The grant will fund an interpretive center in Main Street Station’s train shed that’s envisioned to serve as a gateway to the heritage campus. The center is planned to be located at the north end of the train shed’s first floor, adjacent to sites that would form the campus such as the Lumpkin’s Jail/Devil’s Half Acre site.

Also planned for the campus are a memorial park and a slavery museum that’s being developed by the privately led National Slavery Museum Foundation. While the museum is to be funded separately with state and philanthropic dollars, the grant award for the interpretive center adds momentum to the overall campus effort, said Jim Nolan, a spokesman for Mayor Levar Stoney’s office.

“Certainly an investment of the size announced today by a renowned and respected philanthropic organization demonstrates a commitment and confidence in the city’s overall vision for Shockoe that should encourage others to get involved and support its other key components, including a museum,” Nolan said in an email.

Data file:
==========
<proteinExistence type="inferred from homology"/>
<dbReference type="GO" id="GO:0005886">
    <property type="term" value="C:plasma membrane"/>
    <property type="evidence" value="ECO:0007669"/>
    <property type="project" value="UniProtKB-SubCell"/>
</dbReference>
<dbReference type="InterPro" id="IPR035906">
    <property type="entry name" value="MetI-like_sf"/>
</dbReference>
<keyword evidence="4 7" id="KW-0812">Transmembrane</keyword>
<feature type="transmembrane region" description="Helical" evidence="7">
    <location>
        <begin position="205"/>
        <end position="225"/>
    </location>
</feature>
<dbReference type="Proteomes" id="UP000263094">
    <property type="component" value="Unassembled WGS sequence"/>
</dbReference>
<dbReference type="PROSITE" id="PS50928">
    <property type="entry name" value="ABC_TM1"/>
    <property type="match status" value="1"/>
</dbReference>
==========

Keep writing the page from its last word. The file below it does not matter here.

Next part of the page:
Through its five-year Capital Improvement Plan, the city has committed nearly $28 million in funding for the campus, which is projected to cost $38 million. It’s also allocated $10 million, of which $3 million has been spent, to assist with siting analysis and design for the museum and other campus-related projects. The state has also allocated $12.5 million for the museum and improvements to the Richmond Slave Trail.

A conceptual rendering of the slavery museum planned between the train tracks and the interstate. (File image courtesy of SmithGroup)